Artists Against the War is a graphic arts show put on by the Society of Illustrators. If you're not a professional artist, you can still create your own interpretation of the peace symbol and send it to the good folks at Happy Birthday Peace, where they're celebrating the 50th birthday of the symbol.

And lastly, just for fun: the GOP primary candidates as villains from Buffy the Vampire Slayer. The Mitt Romney comparison is especially apt and creepy!

Friday, January 11, 2008

Many thanks to Mr. Butch R. Cleaver for taking over the posting duties yesterday! (Cassandra thinks he should have his own weblog. If you agree, please let him know!)

On to links from others. Swiped from Dawnowar: the bad sweater guy weblog.

Cassandra brings a worldwide selection of links! In Mexico, a kid glued himself to his bed because he didn't want to go to school. In England, GPS units are directing truck drivers into predicaments. In Amsterdam, the authorities are cracking down on marijuana use. Oh, and the Baby New Year was found abandoned on the street. At least space is still pretty.

I leave you on a positive note at the end of this not-so-positive week: at least we live in a world where a penguin can win military honors. I suspect the penguin is smarter than some of the humans.

Have a spiffy weekend, everyone! See you Monday.

Thursday, January 10, 2008

Well hello friends,

Butch R. Cleaver of Meet Cleaver Theatre here…I’ve been asked to relieve one lovely, spooky librarian chick of her blogging duties today, so you know you’re in for a freaky treat. We’re blogging, midway-style!

Let’s start off with a disturbing photo-log featuring a poor chap from China having surgery to remove a 22 lb tumor from his face. How’s that for a shocking open! And please internet denizens, DIGGers and Twitter-zens, no “image was photoshopped” comments…

Here’s a link if you’d like to be on the cutting edge of online image alteration: Smashing Magazine's latest collection of hot photoshop tutorials.

Our next attraction on the oddities of the web is a small collection of performances from a lovely immigrant from Poland, Monika Bukowska…resplendent in her day-glo costume jewelry and hopping wildly. Who could turn down away from a song title like “The Sky is Full of Teeth”? Only squares, in my opinion.

And on stage two is a little known group from Minneapolis known as “Gay Beast,” a gang of lads hoping to “make gay-political music more ambitious”. Check out their website and decide for yourself!

From music to video we move on to our third attraction, the obscure but highly enjoyable role-playing cheese known as Dungeon Majesty! A public access style program from a group of former MTV employees…. Follow the adventures of four voluptuous female warriors and their nerd-tastic “dungeon master” as they roll for damage and seek out the elusive “natural 20”.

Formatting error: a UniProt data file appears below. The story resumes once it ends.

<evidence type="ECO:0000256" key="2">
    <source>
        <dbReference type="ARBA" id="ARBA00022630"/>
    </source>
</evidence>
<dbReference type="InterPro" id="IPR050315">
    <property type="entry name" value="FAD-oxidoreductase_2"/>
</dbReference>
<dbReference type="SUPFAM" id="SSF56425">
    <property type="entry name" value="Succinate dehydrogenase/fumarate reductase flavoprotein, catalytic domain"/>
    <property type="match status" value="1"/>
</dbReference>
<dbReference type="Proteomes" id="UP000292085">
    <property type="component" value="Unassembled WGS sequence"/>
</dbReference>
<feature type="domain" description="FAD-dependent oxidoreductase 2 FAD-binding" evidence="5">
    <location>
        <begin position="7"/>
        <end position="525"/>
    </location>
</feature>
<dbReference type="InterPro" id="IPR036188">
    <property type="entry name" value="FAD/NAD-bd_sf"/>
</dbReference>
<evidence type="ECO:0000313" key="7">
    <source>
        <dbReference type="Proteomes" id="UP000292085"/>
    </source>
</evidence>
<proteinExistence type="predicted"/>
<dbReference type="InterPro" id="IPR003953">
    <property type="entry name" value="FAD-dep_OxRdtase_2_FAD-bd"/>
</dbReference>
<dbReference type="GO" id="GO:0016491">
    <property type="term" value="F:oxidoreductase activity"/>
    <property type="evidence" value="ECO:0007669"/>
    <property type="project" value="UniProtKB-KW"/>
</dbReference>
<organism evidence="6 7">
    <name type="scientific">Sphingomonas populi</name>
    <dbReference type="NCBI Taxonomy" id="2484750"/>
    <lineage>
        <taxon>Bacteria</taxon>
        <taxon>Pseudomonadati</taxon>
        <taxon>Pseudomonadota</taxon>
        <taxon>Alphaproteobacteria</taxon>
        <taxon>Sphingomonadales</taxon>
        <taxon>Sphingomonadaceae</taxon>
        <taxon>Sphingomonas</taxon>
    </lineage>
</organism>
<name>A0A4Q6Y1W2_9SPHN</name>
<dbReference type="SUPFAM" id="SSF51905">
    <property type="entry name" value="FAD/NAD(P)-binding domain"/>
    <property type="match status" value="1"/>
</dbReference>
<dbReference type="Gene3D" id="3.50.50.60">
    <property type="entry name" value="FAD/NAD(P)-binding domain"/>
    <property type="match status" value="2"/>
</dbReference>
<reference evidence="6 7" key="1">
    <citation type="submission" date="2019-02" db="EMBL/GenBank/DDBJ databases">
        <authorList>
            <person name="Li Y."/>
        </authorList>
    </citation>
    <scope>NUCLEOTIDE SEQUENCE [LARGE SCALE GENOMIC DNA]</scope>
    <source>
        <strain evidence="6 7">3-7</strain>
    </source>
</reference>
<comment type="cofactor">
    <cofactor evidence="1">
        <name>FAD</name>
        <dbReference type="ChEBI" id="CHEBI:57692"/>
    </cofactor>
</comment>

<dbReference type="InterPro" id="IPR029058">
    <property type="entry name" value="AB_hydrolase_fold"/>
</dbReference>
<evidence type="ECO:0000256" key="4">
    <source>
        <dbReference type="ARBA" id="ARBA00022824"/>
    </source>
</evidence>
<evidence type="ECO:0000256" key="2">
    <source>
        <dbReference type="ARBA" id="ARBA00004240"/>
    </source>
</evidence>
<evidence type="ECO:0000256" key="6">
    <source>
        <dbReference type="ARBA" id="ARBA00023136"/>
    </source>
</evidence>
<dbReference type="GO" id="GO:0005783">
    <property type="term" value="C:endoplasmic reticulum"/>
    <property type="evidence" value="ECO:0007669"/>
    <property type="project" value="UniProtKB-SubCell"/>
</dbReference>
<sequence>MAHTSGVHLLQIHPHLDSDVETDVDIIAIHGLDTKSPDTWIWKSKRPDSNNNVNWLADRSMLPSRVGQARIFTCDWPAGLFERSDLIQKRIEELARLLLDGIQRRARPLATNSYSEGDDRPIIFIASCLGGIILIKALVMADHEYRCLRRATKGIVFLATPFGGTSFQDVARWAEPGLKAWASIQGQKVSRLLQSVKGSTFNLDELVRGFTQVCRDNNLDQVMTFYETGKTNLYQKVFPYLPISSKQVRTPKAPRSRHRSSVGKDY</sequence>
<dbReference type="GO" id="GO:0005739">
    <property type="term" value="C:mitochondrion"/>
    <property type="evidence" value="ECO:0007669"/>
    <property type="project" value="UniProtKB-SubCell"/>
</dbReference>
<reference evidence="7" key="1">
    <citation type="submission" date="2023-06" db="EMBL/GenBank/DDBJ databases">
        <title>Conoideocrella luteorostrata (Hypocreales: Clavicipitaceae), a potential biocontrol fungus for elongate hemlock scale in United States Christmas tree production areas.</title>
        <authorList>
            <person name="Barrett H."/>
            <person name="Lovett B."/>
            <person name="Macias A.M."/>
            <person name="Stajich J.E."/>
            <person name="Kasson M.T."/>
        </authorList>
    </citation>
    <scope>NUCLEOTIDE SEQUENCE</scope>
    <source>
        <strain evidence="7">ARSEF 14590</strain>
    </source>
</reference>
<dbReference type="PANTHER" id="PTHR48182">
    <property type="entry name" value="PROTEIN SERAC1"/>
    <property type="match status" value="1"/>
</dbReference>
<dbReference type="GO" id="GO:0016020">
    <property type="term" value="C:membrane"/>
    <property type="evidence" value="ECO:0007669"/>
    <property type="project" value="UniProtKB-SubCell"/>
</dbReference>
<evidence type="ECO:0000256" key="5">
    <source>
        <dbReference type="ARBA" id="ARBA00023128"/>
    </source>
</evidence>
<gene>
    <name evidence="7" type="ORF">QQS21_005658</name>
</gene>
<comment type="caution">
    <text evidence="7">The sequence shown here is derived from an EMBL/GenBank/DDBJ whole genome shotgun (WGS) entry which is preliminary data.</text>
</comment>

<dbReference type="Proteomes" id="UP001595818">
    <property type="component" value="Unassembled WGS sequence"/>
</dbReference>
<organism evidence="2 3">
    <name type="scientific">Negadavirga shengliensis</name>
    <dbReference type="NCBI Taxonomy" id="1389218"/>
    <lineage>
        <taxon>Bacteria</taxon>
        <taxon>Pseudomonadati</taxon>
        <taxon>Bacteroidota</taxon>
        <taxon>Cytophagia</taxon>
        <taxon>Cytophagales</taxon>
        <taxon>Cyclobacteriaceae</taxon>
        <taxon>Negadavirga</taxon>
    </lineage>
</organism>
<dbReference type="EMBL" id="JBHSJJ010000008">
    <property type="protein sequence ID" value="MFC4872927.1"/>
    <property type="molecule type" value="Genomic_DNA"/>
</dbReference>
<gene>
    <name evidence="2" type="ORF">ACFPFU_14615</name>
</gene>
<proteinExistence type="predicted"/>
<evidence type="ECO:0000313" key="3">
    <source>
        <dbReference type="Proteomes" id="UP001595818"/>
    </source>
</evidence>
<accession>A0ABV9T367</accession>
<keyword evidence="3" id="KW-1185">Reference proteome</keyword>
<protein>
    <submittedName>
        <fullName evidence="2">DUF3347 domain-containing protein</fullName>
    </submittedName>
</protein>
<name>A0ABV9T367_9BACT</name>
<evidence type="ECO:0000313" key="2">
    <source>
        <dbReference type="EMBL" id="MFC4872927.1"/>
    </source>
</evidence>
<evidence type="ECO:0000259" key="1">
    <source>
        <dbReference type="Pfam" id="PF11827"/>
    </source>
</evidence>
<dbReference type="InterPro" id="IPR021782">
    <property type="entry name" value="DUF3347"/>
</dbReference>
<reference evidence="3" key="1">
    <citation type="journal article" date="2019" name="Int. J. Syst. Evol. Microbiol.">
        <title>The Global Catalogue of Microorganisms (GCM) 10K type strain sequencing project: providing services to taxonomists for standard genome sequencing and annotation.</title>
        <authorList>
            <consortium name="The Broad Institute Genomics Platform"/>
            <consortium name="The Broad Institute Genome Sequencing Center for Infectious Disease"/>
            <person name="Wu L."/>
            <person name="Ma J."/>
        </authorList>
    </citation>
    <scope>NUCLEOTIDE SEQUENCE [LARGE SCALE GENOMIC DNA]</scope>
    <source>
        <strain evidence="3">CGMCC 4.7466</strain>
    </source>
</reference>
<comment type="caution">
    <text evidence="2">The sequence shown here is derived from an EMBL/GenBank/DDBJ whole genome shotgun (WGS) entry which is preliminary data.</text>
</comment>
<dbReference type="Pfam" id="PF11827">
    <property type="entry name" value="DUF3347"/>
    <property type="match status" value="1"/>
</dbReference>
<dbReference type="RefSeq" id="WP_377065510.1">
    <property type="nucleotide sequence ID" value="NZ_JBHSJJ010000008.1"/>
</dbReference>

And let’s end on a bizarre note, shall we? I leave you with “Willow Don’t Cry” …a strange rap song/video about the movie “Willow” featuring a cast of characters that would make John Waters blush.

We now return you to your mediocre work day already in progress……

Wednesday, January 09, 2008

And how has YOUR day been?

(We are fine, although a little discombobulated. Updates will be a little later than usual today.)

Tuesday, January 08, 2008

Links a-plenty for the steampunks in the audience today! If you're not so inclined, here's something political, yet fun: make the candidates fight each other, a la Mortal Kombat. Pow!

On to steampunk, which is getting more and more popular - and, as a result, more expensive. For instance, a "vintage" iPod charger looks very cool, but is $800. Yikes!

Then again, there are tentacled chandeliers out there, which are also wildly expensive but were not created with steampunk specifically in mind. I think they'd look quite lovely in a Nautilus, or a Nautilus-themed room. You could sit in the room and drink espresso made by a stunning, spiky-looking machine, or drink absinthe with the help of these intricate spoons. Again, all very expensive, but perhaps an eccentric type could set up one of Tesla's towers and rake in the money.

Fortunately, for the rest of us, there are still thrift stores, junkyards and fantastic little niches like the Mad Salvager! Also, right after my last post wondering what happened, the Victorian Adventure Enthusiast is up and running - quite enthusiastically, too. KineticWorld has appeared back on the scene, and there's also the giant Museum of Retro Technology for inspiration. Don't be afraid to put a little DIY punk into steampunk; it's half the name, after all.

Monday, January 07, 2008

Today, we bring you the arty links, with an emphasis on stuff for kids.

Music: the best new music weblog out there is PopDose, written by a sort of supergroup of pop culture bloggers. While I'm not absolutely certain, I'm pretty sure I went to college with this guy, who wrote a music column in the university paper and shared my love for Book of Love (which is rare, especially in Ohio).

Art: there's a beautiful website on the life and work of Gustav Klimt.

Art and religion: a small gallery of Shaker "visual poetry" is fascinating and looks like something out of a mystery story or an archaeological dig.

Art and kids: the Guardian has a gallery of monsters created by kids. I love this sort of thing.